Our live ex problems are not beyond fixing

Don't reach for ban as solution


Editorial
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While there's a less defined split on who's for and against banning live sheep exports than with previous debacles, the reality is this trade has an important role to play and the problems that need solving can be fixed.

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There is a different feeling around the live export issue this time than in past years, with a more open and constructive debate around how this industry is operating.

Nobody is pretending last year’s sheep deaths didn’t happen or that those numbers are acceptable.

It is a bit of a turn of events to see a Liberal MP, in Sussan Ley, come out against the trade, but she’s not the only rural voice this time around who is clearly sick of seeing live exports back in the spotlight for issues that should be under control.

It is also worth noting the absence of political name calling and a willingness for bipartisanship between the two major parties. Agriculture Minister David Littleproud, it seems, is in control of what could have otherwise been a complete mess.

He has brought to the table a mature, measured response. His actions are what this trade needs.

We often talk about being a world leader in animal welfare and how live export has allowed us to take those standards across borders into these destination nations, but every time this sort of welfare bungle occurs it undermines that cause and the sustainability of the trade.

The pen conditions described certainly leave plenty of room for improvement and given the efforts the farmers who grow those sheep go to, it’s no wonder there are now rural voices joining the call to ban the trade.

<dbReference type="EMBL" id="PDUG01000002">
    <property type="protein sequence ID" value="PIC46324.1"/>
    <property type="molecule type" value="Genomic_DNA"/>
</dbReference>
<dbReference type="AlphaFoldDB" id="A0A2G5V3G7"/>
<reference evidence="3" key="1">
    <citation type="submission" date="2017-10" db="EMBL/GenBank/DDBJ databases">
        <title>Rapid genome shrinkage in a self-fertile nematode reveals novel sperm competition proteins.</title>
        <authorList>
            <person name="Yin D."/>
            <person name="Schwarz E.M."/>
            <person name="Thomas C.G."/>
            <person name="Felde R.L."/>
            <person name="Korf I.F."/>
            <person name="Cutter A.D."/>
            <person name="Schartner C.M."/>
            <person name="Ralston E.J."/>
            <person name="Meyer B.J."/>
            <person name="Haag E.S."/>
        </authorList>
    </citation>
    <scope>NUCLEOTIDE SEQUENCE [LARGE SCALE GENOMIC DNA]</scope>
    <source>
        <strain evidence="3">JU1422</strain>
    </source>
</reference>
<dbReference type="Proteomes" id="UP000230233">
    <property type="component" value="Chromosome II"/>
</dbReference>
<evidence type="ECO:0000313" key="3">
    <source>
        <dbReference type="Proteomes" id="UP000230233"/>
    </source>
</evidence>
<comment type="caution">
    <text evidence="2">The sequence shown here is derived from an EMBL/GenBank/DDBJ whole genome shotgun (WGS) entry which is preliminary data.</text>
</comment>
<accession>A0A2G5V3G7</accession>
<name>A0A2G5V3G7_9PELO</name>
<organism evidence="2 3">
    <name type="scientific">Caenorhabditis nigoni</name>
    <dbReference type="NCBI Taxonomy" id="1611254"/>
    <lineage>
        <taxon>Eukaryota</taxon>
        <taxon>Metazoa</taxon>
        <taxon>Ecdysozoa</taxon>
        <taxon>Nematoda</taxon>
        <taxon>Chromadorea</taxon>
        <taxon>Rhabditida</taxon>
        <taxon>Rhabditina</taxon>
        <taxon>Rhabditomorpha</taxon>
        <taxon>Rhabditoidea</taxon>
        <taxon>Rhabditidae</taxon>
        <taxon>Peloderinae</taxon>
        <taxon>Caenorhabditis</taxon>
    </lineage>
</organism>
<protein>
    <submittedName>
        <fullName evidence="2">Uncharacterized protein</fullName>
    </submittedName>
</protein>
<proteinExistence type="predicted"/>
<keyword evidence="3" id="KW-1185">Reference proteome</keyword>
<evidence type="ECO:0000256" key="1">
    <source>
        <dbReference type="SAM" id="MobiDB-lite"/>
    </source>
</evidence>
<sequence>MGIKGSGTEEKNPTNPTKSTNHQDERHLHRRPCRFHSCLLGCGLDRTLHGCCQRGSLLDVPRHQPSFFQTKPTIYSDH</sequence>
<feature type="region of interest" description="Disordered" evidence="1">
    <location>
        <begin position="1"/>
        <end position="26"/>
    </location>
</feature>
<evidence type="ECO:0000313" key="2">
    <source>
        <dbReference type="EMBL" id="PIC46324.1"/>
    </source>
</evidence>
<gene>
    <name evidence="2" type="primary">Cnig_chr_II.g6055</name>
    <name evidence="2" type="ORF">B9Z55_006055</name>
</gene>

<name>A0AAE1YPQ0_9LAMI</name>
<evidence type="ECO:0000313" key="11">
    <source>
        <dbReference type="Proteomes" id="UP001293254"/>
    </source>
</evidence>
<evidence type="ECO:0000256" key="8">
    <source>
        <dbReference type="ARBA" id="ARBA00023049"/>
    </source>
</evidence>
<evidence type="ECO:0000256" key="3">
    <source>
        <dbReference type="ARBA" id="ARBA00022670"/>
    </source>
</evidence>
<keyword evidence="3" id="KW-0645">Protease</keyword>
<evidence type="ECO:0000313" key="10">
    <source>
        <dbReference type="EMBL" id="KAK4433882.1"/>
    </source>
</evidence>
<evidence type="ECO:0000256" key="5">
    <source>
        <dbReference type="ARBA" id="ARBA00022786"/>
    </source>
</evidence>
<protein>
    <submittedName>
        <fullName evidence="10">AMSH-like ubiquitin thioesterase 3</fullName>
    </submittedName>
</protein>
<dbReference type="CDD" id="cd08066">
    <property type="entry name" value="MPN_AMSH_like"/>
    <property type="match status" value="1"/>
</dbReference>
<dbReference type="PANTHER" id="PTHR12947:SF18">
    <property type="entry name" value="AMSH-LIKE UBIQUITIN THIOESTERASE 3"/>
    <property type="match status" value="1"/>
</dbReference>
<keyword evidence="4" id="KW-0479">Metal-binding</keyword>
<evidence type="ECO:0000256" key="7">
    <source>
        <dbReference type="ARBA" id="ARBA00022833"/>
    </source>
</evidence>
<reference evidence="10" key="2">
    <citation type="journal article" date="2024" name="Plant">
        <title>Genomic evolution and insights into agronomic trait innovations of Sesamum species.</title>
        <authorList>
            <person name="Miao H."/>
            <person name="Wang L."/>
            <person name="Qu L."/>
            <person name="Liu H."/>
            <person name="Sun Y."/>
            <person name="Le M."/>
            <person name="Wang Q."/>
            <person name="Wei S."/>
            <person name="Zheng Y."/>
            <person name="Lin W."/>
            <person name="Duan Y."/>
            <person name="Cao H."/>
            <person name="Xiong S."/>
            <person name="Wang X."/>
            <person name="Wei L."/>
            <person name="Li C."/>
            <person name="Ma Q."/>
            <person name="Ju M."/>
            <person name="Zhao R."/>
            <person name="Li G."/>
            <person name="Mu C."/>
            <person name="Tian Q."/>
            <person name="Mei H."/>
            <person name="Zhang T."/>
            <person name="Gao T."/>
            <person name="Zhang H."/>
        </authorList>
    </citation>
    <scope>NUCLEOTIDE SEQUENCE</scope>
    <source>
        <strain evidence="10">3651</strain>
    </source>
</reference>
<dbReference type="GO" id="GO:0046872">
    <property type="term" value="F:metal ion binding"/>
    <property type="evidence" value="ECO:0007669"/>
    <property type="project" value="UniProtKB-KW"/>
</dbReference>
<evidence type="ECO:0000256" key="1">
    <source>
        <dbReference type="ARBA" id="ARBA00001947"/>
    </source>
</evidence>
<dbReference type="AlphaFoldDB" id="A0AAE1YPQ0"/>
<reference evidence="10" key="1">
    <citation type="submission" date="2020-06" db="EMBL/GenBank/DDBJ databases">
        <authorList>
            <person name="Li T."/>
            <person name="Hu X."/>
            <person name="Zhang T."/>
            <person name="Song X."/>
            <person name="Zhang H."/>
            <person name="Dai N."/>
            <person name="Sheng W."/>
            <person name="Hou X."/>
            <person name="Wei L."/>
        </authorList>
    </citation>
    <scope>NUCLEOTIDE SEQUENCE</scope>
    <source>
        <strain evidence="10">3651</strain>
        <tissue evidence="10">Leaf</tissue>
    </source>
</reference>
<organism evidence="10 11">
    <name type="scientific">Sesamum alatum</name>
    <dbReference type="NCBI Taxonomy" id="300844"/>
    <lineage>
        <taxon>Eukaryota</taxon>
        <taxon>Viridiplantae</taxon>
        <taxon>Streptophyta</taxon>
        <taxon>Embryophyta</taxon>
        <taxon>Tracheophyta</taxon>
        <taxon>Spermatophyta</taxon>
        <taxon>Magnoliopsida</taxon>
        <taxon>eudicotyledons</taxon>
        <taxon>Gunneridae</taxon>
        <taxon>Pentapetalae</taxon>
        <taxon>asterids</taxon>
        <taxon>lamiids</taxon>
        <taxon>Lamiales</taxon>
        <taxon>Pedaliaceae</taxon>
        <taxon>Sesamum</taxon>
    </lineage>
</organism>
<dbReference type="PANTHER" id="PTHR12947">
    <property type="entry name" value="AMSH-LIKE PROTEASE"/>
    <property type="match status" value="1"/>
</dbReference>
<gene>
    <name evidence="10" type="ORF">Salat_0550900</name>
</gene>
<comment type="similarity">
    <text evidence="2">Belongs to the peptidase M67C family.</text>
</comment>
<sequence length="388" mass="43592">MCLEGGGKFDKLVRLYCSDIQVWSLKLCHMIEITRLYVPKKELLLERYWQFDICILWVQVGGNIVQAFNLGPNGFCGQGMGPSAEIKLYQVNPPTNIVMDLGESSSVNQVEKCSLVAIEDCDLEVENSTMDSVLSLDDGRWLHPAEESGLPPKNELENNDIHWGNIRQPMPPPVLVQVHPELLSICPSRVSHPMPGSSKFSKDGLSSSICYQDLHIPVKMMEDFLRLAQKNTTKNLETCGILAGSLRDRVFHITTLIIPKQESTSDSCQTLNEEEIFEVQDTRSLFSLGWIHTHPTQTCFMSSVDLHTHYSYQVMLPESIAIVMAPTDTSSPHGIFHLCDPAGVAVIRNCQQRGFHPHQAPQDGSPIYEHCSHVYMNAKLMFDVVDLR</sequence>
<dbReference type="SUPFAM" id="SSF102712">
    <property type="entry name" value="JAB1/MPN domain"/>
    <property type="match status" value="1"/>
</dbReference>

However, this is also a highly politicised industry. One that’s vulnerable to attack from extreme views and in the past has been easily hijacked at the expense of rational solutions.

So what else is at stake here? The trade relationships with these Middle Eastern countries, the value of the industry to our economy, the additional diversity the trade adds to our sheep industry, and the ability to share knowledge on animal welfare with the destination markets.

Claims that the $233 million worth this industry generates is negligible is a bit flippant – it doesn’t take into account the downward pressure those sheep would have on prices locally if we had to absorb them into the domestic system.

There are issues around either the standards set by the Department of Agriculture, or the investigative process, otherwise we wouldn’t back in this embarrassing position.

If this can be addressed appropriately then there’s no reason why the trade shouldn’t continue. 

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